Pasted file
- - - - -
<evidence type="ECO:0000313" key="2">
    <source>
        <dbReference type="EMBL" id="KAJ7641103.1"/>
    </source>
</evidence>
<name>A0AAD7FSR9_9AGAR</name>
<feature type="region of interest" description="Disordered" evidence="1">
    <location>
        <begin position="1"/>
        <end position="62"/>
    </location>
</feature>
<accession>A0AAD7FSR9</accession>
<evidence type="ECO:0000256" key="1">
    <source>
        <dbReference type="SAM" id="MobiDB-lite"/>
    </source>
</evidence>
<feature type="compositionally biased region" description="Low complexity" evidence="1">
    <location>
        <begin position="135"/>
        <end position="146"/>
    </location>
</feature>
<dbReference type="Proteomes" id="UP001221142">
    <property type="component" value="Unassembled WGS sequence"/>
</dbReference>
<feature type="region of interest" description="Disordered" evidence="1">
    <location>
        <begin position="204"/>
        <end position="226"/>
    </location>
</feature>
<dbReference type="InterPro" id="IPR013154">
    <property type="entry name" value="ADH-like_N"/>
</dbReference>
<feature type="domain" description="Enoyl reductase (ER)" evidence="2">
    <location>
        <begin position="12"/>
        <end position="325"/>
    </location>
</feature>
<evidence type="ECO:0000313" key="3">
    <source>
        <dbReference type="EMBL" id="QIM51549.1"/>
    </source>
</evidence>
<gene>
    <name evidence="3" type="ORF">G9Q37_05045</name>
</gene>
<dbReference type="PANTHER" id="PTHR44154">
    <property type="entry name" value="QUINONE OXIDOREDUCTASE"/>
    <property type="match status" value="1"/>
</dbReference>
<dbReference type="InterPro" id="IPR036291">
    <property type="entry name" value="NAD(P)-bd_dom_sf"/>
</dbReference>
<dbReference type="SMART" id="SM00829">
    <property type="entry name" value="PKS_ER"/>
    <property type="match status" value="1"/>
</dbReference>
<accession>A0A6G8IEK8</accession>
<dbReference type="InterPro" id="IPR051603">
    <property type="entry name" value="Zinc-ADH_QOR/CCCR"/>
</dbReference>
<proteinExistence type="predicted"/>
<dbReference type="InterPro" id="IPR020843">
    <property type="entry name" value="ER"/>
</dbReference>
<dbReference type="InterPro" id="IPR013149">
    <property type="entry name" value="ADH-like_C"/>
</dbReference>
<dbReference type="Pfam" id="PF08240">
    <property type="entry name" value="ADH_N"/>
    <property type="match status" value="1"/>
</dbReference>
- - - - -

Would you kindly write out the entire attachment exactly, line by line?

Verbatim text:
<evidence type="ECO:0000313" key="2">
    <source>
        <dbReference type="EMBL" id="KAJ7641103.1"/>
    </source>
</evidence>
<name>A0AAD7FSR9_9AGAR</name>
<feature type="region of interest" description="Disordered" evidence="1">
    <location>
        <begin position="1"/>
        <end position="62"/>
    </location>
</feature>
<accession>A0AAD7FSR9</accession>
<evidence type="ECO:0000256" key="1">
    <source>
        <dbReference type="SAM" id="MobiDB-lite"/>
    </source>
</evidence>
<feature type="compositionally biased region" description="Low complexity" evidence="1">
    <location>
        <begin position="135"/>
        <end position="146"/>
    </location>
</feature>
<dbReference type="Proteomes" id="UP001221142">
    <property type="component" value="Unassembled WGS sequence"/>
</dbReference>
<feature type="region of interest" description="Disordered" evidence="1">
    <location>
        <begin position="204"/>
        <end position="226"/>
    </location>
</feature>
<dbReference type="InterPro" id="IPR013154">
    <property type="entry name" value="ADH-like_N"/>
</dbReference>
<feature type="domain" description="Enoyl reductase (ER)" evidence="2">
    <location>
        <begin position="12"/>
        <end position="325"/>
    </location>
</feature>
<evidence type="ECO:0000313" key="3">
    <source>
        <dbReference type="EMBL" id="QIM51549.1"/>
    </source>
</evidence>
<gene>
    <name evidence="3" type="ORF">G9Q37_05045</name>
</gene>
<dbReference type="PANTHER" id="PTHR44154">
    <property type="entry name" value="QUINONE OXIDOREDUCTASE"/>
    <property type="match status" value="1"/>
</dbReference>
<dbReference type="InterPro" id="IPR036291">
    <property type="entry name" value="NAD(P)-bd_dom_sf"/>
</dbReference>
<dbReference type="SMART" id="SM00829">
    <property type="entry name" value="PKS_ER"/>
    <property type="match status" value="1"/>
</dbReference>
<accession>A0A6G8IEK8</accession>
<dbReference type="InterPro" id="IPR051603">
    <property type="entry name" value="Zinc-ADH_QOR/CCCR"/>
</dbReference>
<proteinExistence type="predicted"/>
<dbReference type="InterPro" id="IPR020843">
    <property type="entry name" value="ER"/>
</dbReference>
<dbReference type="InterPro" id="IPR013149">
    <property type="entry name" value="ADH-like_C"/>
</dbReference>
<dbReference type="Pfam" id="PF08240">
    <property type="entry name" value="ADH_N"/>
    <property type="match status" value="1"/>
</dbReference>